Biden to Target Industrial Pollution in a 2nd Term, if He Gets One

Source: By Coral Davenport, New York Times • Posted: Sunday, September 17th, 2023

“If people look at what this administration has done on climate and say ‘This is enough,’ this country is not going to get to our goals,” said John Larsen, a partner at Rhodium Group, a nonpartisan energy research firm whose analyses are regularly consulted by the White House. But talking about more regulations at the start of what promises to be a bruising election cycle is perilous, strategists said. In particular, the prospect of new mandates from Washington regarding steel and cement, the bedrock materials of American construction, could sour the swing-state union workers courted by Mr. Biden.

California Sues Giant Oil Companies, Citing Decades of Deception

Source: By David Gelles, New York Times • Posted: Sunday, September 17th, 2023

The state of California sued several of the world’s biggest oil companies on Friday, claiming their actions have caused tens of billions of dollars in damage and that they deceived the public by downplaying the risks posed by fossil fuels. The civil case, filed in superior court in San Francisco, is the latest and most significant lawsuit to target oil, gas and coal companies over their role in causing climate change. It seeks creation of an abatement fund to pay for the future damages caused by climate related disasters in the state.

Battle Over Electric Vehicles Is Central to Auto Strike

Source: By Jack Ewing, New York Times • Posted: Sunday, September 17th, 2023

A battle between Detroit carmakers and the United Auto Workers union, which escalated on Friday with targeted strikes in three locations, is unfolding amid a once-in-a-century technological upheaval that poses huge risks for both the companies and the union. The strike has come as the traditional automakers invest billions to develop electric vehicles while still making most of their money from gasoline-driven cars.

Offshore Wind’s Rough Summer, Explained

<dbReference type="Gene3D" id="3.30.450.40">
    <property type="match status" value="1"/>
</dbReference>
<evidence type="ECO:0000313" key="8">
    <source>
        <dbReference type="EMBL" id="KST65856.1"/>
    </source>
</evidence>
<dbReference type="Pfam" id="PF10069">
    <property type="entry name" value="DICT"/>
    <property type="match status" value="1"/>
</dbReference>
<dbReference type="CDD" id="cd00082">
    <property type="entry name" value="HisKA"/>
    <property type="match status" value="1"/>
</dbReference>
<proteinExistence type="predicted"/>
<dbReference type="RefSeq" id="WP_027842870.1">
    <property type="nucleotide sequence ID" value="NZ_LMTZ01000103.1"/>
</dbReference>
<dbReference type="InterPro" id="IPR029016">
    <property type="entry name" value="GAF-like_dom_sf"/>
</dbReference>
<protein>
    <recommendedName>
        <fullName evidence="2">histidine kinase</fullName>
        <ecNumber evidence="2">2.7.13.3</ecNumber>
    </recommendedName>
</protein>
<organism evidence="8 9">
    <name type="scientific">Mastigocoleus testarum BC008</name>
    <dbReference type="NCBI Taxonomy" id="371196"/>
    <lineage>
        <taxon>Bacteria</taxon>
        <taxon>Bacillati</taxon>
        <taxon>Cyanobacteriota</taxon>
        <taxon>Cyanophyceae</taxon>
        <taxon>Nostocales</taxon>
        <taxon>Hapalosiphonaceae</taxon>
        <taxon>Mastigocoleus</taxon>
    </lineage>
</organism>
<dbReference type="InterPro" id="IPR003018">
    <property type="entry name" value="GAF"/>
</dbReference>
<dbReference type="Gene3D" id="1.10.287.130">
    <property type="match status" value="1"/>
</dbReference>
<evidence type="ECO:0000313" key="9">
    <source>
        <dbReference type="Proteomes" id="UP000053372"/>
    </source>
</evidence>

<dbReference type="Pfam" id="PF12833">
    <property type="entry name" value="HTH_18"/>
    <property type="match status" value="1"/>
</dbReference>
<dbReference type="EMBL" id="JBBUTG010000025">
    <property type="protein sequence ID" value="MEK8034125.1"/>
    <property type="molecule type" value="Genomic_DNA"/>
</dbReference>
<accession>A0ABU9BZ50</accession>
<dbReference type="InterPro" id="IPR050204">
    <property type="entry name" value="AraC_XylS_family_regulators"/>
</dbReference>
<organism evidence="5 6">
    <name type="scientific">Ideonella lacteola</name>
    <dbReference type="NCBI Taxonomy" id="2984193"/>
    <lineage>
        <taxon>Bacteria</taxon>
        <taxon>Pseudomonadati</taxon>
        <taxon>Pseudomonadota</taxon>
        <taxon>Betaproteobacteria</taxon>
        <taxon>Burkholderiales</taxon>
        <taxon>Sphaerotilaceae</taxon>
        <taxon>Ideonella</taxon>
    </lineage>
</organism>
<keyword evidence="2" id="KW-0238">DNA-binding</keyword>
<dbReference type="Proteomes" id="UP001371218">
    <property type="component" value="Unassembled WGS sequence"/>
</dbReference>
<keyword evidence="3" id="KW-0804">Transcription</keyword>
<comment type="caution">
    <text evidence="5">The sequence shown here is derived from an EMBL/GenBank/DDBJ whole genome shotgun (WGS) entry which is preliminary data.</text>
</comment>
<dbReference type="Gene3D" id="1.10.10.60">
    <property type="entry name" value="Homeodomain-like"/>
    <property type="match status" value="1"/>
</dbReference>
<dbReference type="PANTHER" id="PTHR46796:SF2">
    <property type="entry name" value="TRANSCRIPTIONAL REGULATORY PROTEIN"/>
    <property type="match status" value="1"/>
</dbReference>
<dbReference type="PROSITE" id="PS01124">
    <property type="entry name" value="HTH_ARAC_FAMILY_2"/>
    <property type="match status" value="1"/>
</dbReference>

Source: By Dan Gearino, Inside Climate News • Posted: Thursday, September 14th, 2023

It’s a messy situation, and it threatens to undermine the future of offshore wind as a major and affordable source of electricity for the clean energy transition. But don’t panic just yet. Rather than saying that projects can’t happen, companies are saying they need to renegotiate agreements. The result is likely to be delays and an increase in costs for consumers, which is not ideal—but far from a catastrophe.

Inside Exxon’s Strategy to Downplay Climate Change

Source: By Christopher M. Matthews and Collin Eaton, Wall Street Journal • Posted: Thursday, September 14th, 2023

Exxon Mobil issued its first public statement that burning fossil fuels contributes to climate change in 2006, following years of denial. In public forums, the company argued that the risk of serious impact on the environment justified global action.  Yet behind closed doors, Exxon took a very different tack: Its executives strategized over how to diminish concerns about warming temperatures, and they sought to muddle scientific findings that might hurt its oil-and-gas business, according to internal Exxon documents reviewed by The Wall Street Journal and interviews with former executives.

We’re in trouble’: Spending fight paralyzes House

Source: By Emma Dumain, Nidhi Prakash, Kelsey Brugger, Andres Picon, E&E News • Posted: Thursday, September 14th, 2023